Many people suffer from diseases of the nervous system, and many of these conditions are painful and difficult to treat. One of the most bothersome of these diseases is peripheral neuropathy, a condition that involves elements of the neurological system outside of the brain, People who are afflicted by this condition often wonder if they are eligible for Social Security Disability benefits. The answer depends upon the extent of the disease and its impact on the patient’s ability to work.
SSDI benefits are only available for any disease if two conditions are met: the disease must be deemed to last for at least 12 months or to result in death and the disability must be total. The question is under what circumstances is peripheral neuropathy deemed to meet these requirements.
The disability evaluation guidelines published by the Social Security Administration provide helpful answers. First, the illness must result in “disorganization of motor function” in two extremities that causes difficulty in standing from a seated position or occasional loss of balance while standing or walking. An alternative characterization of the disease is marked difficulty in physical functioning and in one of the following:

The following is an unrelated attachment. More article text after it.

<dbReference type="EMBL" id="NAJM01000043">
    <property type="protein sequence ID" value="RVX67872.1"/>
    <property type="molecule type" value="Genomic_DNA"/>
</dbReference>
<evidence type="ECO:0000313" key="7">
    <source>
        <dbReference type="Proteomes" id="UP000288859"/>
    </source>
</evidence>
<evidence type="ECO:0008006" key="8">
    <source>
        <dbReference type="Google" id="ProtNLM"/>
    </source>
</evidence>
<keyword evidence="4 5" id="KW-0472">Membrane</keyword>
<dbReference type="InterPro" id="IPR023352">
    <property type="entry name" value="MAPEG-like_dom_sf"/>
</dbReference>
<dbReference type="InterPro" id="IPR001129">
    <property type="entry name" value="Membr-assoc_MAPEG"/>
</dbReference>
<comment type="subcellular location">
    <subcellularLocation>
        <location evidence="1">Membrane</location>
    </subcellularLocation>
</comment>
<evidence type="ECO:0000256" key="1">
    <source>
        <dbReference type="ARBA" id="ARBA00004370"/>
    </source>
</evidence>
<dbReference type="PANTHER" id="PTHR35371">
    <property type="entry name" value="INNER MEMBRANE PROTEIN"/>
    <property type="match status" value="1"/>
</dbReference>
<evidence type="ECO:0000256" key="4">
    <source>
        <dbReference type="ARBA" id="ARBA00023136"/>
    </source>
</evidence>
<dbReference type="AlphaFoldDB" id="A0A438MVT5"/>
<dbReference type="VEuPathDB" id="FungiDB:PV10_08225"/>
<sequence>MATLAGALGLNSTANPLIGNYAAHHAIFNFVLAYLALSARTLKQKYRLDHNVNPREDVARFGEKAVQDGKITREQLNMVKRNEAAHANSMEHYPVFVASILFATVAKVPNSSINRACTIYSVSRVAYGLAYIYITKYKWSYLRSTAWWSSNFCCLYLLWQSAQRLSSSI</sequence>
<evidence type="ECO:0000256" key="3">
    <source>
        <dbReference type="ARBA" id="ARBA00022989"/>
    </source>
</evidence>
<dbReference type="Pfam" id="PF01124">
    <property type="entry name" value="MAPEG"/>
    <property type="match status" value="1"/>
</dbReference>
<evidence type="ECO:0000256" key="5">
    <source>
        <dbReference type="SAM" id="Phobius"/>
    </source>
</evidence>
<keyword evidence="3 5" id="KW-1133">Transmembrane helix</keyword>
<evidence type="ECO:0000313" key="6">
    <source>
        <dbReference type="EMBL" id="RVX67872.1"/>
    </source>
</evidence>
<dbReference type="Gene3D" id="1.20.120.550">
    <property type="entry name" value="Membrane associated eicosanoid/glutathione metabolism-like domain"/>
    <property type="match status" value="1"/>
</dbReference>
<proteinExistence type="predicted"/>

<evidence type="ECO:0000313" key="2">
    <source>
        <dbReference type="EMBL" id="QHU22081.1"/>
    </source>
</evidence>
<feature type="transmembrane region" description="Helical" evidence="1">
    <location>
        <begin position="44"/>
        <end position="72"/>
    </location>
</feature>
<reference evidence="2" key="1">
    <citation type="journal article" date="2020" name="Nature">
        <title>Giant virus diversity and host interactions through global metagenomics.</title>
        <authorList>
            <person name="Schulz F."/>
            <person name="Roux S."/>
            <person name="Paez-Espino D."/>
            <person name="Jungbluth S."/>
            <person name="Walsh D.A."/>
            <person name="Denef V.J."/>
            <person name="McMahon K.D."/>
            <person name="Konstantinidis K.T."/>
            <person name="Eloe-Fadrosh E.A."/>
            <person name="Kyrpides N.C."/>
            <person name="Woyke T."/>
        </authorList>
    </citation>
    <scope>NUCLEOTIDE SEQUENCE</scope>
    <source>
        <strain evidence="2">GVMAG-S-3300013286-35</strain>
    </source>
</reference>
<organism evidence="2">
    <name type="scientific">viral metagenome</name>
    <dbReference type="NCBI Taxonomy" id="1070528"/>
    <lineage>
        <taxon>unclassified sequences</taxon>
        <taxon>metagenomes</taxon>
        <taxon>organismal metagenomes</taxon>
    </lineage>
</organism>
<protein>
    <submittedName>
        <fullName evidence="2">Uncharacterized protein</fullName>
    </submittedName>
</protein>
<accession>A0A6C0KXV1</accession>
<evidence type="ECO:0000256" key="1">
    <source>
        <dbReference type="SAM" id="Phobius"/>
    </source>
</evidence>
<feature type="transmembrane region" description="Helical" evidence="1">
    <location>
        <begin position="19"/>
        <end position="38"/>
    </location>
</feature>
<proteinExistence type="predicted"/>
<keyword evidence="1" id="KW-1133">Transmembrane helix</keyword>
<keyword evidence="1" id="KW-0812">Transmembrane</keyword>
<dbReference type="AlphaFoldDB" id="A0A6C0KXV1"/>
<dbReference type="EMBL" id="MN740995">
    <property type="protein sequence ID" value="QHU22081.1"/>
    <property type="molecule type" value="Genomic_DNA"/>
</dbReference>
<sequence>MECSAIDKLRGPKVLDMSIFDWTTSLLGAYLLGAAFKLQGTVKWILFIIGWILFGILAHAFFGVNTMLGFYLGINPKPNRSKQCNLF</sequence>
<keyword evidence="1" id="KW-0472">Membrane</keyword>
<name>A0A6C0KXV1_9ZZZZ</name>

- Understanding, remembering or applying information
- Interacting with others
- Concentrating, persisting or maintaining pace
- Adapting or managing oneself
As with all conditions that may justify an award of SSDI benefits, the patient must provide at least one written diagnosis by a medical professional who is qualified to diagnose and treat the disease and information supporting the claim of disability. The complexity of the medical evidence required to document the presence of peripheral neuropathy may suggest a consultation with an attorney who is experienced in handling SSDI claims and appeals.